Although a holiday, this past Monday definitely was not a quiet day at Archaeology Southwest. The first full day of the Preservation Archaeology Field School kicked off with some introductory lectures and tours. I was fortunate to tag along for a behind-the-scenes look at the Arizona State Museum’s (ASM) Pottery Vault, formally known as the Agnese and Emil Haury Southwest Native Nations Pottery Vault. Patrick Lyons, ASM’s new director and an Archaeology Southwest Research Associate, led the tour for our field school staff and students.
As a self-proclaimed “sherd nerd,” I have admired the Pottery Project, the exhibition supporting the Pottery Vault, since it first opened five years ago. A series of impressive transparent cases—the Arnold and Doris Roland Wall of Pots—illustrates archaeological and contemporary Native American pottery traditions from the U.S. Southwest and northern Mexico. The amazing pots on public display represent a very small fraction of the more than 20,000 whole ceramic vessels along the shelves of a permanent storage area in the adjacent room, partially visible through large windows. Archaeology Southwest and ASM worked together to create a Virtual Vault that would enable museum visitors and Internet users around the world to view 3-D digital models of the vessels in the physical vault and curatorial information about them. I know I’m not the only one who has stared through those big windows and yearned to go inside for a closer look. Happily, that opportunity came on Monday.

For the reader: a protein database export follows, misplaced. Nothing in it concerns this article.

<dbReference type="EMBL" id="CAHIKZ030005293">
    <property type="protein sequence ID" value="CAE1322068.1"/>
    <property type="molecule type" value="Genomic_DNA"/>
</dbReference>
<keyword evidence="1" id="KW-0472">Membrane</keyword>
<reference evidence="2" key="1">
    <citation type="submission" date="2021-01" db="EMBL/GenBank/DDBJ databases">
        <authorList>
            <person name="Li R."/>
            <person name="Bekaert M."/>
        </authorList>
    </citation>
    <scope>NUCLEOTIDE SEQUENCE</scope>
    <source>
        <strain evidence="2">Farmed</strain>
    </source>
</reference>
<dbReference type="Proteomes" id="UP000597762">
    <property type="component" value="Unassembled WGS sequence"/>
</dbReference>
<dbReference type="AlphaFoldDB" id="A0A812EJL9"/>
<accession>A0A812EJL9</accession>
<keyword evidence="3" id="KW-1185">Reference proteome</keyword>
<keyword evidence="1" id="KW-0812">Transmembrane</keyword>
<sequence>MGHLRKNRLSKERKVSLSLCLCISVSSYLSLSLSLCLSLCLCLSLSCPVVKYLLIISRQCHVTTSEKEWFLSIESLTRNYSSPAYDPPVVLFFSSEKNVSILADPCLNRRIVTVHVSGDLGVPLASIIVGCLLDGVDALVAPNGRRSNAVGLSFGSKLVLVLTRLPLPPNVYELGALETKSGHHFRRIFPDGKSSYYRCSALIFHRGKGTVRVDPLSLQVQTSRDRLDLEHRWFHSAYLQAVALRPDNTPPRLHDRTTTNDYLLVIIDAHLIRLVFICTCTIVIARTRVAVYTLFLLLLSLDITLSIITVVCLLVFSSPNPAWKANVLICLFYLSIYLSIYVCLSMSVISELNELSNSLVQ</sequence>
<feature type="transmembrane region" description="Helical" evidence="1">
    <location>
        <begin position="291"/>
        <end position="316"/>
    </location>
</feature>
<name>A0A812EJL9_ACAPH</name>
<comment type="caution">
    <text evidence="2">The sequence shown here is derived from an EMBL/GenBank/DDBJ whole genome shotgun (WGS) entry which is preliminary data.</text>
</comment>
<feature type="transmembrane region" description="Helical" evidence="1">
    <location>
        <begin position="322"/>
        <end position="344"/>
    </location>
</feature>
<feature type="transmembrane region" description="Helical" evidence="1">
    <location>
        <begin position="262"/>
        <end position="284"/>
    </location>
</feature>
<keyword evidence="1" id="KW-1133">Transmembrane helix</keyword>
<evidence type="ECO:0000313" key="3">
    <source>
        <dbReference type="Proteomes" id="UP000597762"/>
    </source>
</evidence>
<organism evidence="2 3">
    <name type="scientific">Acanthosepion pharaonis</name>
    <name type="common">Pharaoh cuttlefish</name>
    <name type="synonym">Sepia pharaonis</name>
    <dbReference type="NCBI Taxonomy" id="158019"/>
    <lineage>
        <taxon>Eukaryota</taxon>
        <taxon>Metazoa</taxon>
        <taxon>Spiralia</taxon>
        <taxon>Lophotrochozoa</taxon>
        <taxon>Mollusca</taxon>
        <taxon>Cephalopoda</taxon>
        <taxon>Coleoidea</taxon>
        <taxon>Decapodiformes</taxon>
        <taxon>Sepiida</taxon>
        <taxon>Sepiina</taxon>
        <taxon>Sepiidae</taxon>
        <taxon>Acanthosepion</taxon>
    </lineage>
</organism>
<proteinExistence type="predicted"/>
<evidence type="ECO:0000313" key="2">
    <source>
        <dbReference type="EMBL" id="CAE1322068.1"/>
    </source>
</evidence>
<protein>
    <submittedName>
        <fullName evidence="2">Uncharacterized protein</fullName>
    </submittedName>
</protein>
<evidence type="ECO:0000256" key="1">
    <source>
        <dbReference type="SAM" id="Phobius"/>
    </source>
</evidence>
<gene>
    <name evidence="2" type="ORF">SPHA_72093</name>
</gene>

The collection inside the Pottery Vault is astounding, and one of the finest resources for conducting ceramic-focused research in this part of the world. Patrick showed us some of his favorite vessels, and we were able to walk the length of the aisles and really get a sense of the beauty and diversity of pottery in the Southwest. One of my favorites was an amazing Cliff Polychrome bowl from Kinishba Pueblo, made between about A.D. 1350 and 1450. The interesting design on the exterior of the bowl really gives you the sense that the vessel is looking right back at you. (And Archaeology Southwest Magazine readers will recognize the serpent-head imagery.) We also saw some amazing contemporary pottery, including a set of beautiful black-on-black dinner plates made by the famous San Ildefonso ceramic artist Maria Martinez, along with her husband Julian, in the early twentieth century. As this picture shows, they were actually used quite a bit. I can’t even imagine eating off a plate made by such a famous potter.
This tour was an ideal first-day activity for the Preservation Archaeology Field School. Seeing this incredible exhibition and collection really highlighted the great potential for research focused on existing collections—one of the tenets of Preservation Archaeology. Furthermore, it is wonderful that the students were able to see these exquisite objects in the context of a working museum, and even meet its incoming director. Patrick showed us several projects in progress, and discussed some of the major challenges facing museums today, including repatriating human remains and sacred objects to descendant native communities, managing collections, and balancing the needs of researchers and the public. It is important to consider these various issues and perspectives before heading to the field, and Patrick’s tour did a great job of opening the discussion.